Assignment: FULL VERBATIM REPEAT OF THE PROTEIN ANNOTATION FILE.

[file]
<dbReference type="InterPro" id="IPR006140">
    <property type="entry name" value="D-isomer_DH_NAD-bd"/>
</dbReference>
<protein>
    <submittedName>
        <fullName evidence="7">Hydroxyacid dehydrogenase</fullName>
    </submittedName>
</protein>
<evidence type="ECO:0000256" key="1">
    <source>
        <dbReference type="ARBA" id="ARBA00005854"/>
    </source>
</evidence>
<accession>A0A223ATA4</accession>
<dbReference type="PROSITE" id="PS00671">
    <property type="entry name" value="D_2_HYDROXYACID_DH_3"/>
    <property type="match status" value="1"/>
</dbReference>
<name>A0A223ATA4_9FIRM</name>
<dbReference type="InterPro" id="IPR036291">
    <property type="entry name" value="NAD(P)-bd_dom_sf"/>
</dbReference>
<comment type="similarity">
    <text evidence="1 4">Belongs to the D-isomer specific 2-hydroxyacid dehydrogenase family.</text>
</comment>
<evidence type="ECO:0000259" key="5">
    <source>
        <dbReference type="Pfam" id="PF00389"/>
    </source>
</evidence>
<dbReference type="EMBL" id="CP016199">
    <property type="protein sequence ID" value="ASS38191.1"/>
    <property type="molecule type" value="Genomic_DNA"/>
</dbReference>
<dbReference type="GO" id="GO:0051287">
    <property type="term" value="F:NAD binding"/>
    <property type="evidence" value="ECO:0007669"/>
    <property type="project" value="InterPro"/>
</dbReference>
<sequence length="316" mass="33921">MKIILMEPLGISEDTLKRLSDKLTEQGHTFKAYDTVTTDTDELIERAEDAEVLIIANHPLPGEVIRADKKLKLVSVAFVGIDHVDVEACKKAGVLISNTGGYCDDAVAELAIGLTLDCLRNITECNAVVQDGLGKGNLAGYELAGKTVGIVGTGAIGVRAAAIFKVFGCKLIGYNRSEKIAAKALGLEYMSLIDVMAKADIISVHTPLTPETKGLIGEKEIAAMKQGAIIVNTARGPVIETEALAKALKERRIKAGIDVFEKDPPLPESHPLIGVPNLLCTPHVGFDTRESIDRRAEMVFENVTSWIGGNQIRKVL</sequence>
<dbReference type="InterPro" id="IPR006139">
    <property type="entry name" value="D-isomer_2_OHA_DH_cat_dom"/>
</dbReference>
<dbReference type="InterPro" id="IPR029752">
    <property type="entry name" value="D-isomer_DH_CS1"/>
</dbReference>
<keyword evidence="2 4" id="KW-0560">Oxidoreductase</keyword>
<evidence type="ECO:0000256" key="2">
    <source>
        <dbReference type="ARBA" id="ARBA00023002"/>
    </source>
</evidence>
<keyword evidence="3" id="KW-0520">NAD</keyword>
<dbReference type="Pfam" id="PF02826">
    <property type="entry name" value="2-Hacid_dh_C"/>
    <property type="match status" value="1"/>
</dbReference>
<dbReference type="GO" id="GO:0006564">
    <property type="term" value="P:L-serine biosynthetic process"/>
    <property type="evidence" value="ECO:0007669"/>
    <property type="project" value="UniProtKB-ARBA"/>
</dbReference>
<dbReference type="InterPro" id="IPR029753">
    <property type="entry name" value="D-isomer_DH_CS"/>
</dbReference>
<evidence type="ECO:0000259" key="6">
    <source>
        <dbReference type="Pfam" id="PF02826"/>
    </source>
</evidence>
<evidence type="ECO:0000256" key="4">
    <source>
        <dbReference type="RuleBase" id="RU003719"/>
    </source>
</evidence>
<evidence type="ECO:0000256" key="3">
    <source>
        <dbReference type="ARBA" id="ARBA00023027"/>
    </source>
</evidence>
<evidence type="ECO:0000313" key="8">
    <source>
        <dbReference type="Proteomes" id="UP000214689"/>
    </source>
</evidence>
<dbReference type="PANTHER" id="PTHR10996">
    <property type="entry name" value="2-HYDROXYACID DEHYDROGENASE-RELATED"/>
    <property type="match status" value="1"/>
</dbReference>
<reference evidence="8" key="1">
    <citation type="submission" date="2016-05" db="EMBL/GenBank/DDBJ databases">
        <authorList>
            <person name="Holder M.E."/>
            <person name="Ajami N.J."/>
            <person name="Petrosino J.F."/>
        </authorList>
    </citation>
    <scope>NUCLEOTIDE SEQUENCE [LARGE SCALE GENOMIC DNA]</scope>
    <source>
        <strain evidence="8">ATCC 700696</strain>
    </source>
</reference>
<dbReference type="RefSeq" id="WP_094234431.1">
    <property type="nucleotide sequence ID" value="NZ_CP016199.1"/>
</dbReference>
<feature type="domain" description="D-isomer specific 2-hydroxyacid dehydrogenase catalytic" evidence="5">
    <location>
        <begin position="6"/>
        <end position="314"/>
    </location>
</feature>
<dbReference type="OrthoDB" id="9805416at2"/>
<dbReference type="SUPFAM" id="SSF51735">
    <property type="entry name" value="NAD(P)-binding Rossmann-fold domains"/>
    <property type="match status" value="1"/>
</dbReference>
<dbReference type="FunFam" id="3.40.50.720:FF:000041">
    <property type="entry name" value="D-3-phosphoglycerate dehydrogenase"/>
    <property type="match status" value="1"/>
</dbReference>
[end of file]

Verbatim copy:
<dbReference type="InterPro" id="IPR006140">
    <property type="entry name" value="D-isomer_DH_NAD-bd"/>
</dbReference>
<protein>
    <submittedName>
        <fullName evidence="7">Hydroxyacid dehydrogenase</fullName>
    </submittedName>
</protein>
<evidence type="ECO:0000256" key="1">
    <source>
        <dbReference type="ARBA" id="ARBA00005854"/>
    </source>
</evidence>
<accession>A0A223ATA4</accession>
<dbReference type="PROSITE" id="PS00671">
    <property type="entry name" value="D_2_HYDROXYACID_DH_3"/>
    <property type="match status" value="1"/>
</dbReference>
<name>A0A223ATA4_9FIRM</name>
<dbReference type="InterPro" id="IPR036291">
    <property type="entry name" value="NAD(P)-bd_dom_sf"/>
</dbReference>
<comment type="similarity">
    <text evidence="1 4">Belongs to the D-isomer specific 2-hydroxyacid dehydrogenase family.</text>
</comment>
<evidence type="ECO:0000259" key="5">
    <source>
        <dbReference type="Pfam" id="PF00389"/>
    </source>
</evidence>
<dbReference type="EMBL" id="CP016199">
    <property type="protein sequence ID" value="ASS38191.1"/>
    <property type="molecule type" value="Genomic_DNA"/>
</dbReference>
<dbReference type="GO" id="GO:0051287">
    <property type="term" value="F:NAD binding"/>
    <property type="evidence" value="ECO:0007669"/>
    <property type="project" value="InterPro"/>
</dbReference>
<sequence length="316" mass="33921">MKIILMEPLGISEDTLKRLSDKLTEQGHTFKAYDTVTTDTDELIERAEDAEVLIIANHPLPGEVIRADKKLKLVSVAFVGIDHVDVEACKKAGVLISNTGGYCDDAVAELAIGLTLDCLRNITECNAVVQDGLGKGNLAGYELAGKTVGIVGTGAIGVRAAAIFKVFGCKLIGYNRSEKIAAKALGLEYMSLIDVMAKADIISVHTPLTPETKGLIGEKEIAAMKQGAIIVNTARGPVIETEALAKALKERRIKAGIDVFEKDPPLPESHPLIGVPNLLCTPHVGFDTRESIDRRAEMVFENVTSWIGGNQIRKVL</sequence>
<dbReference type="InterPro" id="IPR006139">
    <property type="entry name" value="D-isomer_2_OHA_DH_cat_dom"/>
</dbReference>
<dbReference type="InterPro" id="IPR029752">
    <property type="entry name" value="D-isomer_DH_CS1"/>
</dbReference>
<keyword evidence="2 4" id="KW-0560">Oxidoreductase</keyword>
<evidence type="ECO:0000256" key="2">
    <source>
        <dbReference type="ARBA" id="ARBA00023002"/>
    </source>
</evidence>
<keyword evidence="3" id="KW-0520">NAD</keyword>
<dbReference type="Pfam" id="PF02826">
    <property type="entry name" value="2-Hacid_dh_C"/>
    <property type="match status" value="1"/>
</dbReference>
<dbReference type="GO" id="GO:0006564">
    <property type="term" value="P:L-serine biosynthetic process"/>
    <property type="evidence" value="ECO:0007669"/>
    <property type="project" value="UniProtKB-ARBA"/>
</dbReference>
<dbReference type="InterPro" id="IPR029753">
    <property type="entry name" value="D-isomer_DH_CS"/>
</dbReference>
<evidence type="ECO:0000259" key="6">
    <source>
        <dbReference type="Pfam" id="PF02826"/>
    </source>
</evidence>
<evidence type="ECO:0000256" key="4">
    <source>
        <dbReference type="RuleBase" id="RU003719"/>
    </source>
</evidence>
<evidence type="ECO:0000256" key="3">
    <source>
        <dbReference type="ARBA" id="ARBA00023027"/>
    </source>
</evidence>
<evidence type="ECO:0000313" key="8">
    <source>
        <dbReference type="Proteomes" id="UP000214689"/>
    </source>
</evidence>
<dbReference type="PANTHER" id="PTHR10996">
    <property type="entry name" value="2-HYDROXYACID DEHYDROGENASE-RELATED"/>
    <property type="match status" value="1"/>
</dbReference>
<reference evidence="8" key="1">
    <citation type="submission" date="2016-05" db="EMBL/GenBank/DDBJ databases">
        <authorList>
            <person name="Holder M.E."/>
            <person name="Ajami N.J."/>
            <person name="Petrosino J.F."/>
        </authorList>
    </citation>
    <scope>NUCLEOTIDE SEQUENCE [LARGE SCALE GENOMIC DNA]</scope>
    <source>
        <strain evidence="8">ATCC 700696</strain>
    </source>
</reference>
<dbReference type="RefSeq" id="WP_094234431.1">
    <property type="nucleotide sequence ID" value="NZ_CP016199.1"/>
</dbReference>
<feature type="domain" description="D-isomer specific 2-hydroxyacid dehydrogenase catalytic" evidence="5">
    <location>
        <begin position="6"/>
        <end position="314"/>
    </location>
</feature>
<dbReference type="OrthoDB" id="9805416at2"/>
<dbReference type="SUPFAM" id="SSF51735">
    <property type="entry name" value="NAD(P)-binding Rossmann-fold domains"/>
    <property type="match status" value="1"/>
</dbReference>
<dbReference type="FunFam" id="3.40.50.720:FF:000041">
    <property type="entry name" value="D-3-phosphoglycerate dehydrogenase"/>
    <property type="match status" value="1"/>
</dbReference>